Evidence for mesothermy in dinosaurs

John M. Grady, Brian J. Enquist, Eva Dettweiler-Robinson, Natalie A. Wright, Felisa A. Smith

Research output: Contribution to journalArticlepeer-review

87 Scopus citations

Abstract

Were dinosaurs ectotherms or fast-metabolizing endotherms whose activities were unconstrained by temperature? To date, some of the strongest evidence for endothermy comes from the rapid growth rates derived from the analysis of fossil bones. However, these studies are constrained by a lack of comparative data and an appropriate energetic framework. Here we compile data on ontogenetic growth for extant and fossil vertebrates, including all major dinosaur clades. Using a metabolic scaling approach, we find that growth and metabolic rates follow theoretical predictions across clades, although some groups deviate. Moreover, when the effects of size and temperature are considered, dinosaur metabolic rates were intermediate to those of endotherms and ectotherms and closest to those of extant mesotherms. Our results suggest that the modern dichotomy of endothermic versus ectothermic is overly simplistic.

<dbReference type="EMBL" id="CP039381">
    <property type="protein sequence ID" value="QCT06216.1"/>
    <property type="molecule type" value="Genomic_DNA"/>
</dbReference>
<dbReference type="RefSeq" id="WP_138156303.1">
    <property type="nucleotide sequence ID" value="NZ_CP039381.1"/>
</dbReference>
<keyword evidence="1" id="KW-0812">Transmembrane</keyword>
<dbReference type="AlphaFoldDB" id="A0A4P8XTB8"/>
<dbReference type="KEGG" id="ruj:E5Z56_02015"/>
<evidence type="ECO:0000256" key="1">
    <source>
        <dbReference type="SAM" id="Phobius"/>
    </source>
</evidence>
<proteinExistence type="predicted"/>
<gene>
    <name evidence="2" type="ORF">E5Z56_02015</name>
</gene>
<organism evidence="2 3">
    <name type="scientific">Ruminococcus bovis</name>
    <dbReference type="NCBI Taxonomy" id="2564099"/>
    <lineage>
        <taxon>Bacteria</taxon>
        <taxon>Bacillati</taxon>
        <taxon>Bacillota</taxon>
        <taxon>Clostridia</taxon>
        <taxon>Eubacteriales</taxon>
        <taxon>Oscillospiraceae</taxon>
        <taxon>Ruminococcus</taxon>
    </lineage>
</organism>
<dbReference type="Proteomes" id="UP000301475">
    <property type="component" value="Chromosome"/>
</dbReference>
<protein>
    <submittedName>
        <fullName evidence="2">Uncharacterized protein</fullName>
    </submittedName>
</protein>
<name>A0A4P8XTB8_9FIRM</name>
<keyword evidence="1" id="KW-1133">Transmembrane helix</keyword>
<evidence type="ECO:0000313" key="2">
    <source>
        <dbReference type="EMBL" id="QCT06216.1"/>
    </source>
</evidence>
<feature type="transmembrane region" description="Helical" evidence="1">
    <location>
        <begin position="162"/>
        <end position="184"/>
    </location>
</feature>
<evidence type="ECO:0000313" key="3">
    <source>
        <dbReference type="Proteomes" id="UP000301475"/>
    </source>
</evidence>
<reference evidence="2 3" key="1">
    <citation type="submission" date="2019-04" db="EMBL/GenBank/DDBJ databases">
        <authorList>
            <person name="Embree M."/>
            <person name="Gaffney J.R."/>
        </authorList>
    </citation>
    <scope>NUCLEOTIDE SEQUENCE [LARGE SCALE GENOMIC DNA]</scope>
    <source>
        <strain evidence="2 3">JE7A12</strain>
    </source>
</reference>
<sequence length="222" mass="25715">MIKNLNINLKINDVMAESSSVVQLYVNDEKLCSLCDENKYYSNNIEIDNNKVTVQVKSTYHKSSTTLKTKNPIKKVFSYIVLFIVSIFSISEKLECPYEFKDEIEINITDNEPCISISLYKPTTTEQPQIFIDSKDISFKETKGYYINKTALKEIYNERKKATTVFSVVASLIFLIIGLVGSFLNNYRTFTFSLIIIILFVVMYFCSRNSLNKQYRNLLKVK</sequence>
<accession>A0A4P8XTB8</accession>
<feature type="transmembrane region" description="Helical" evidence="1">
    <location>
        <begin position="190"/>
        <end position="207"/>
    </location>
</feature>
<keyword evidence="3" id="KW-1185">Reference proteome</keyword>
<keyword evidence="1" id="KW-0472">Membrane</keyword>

Original languageEnglish (US)
Pages (from-to)1268-1272
Number of pages5
JournalScience
Volume344
Issue number6189
DOIs
StatePublished - 2014

ASJC Scopus subject areas

  • General

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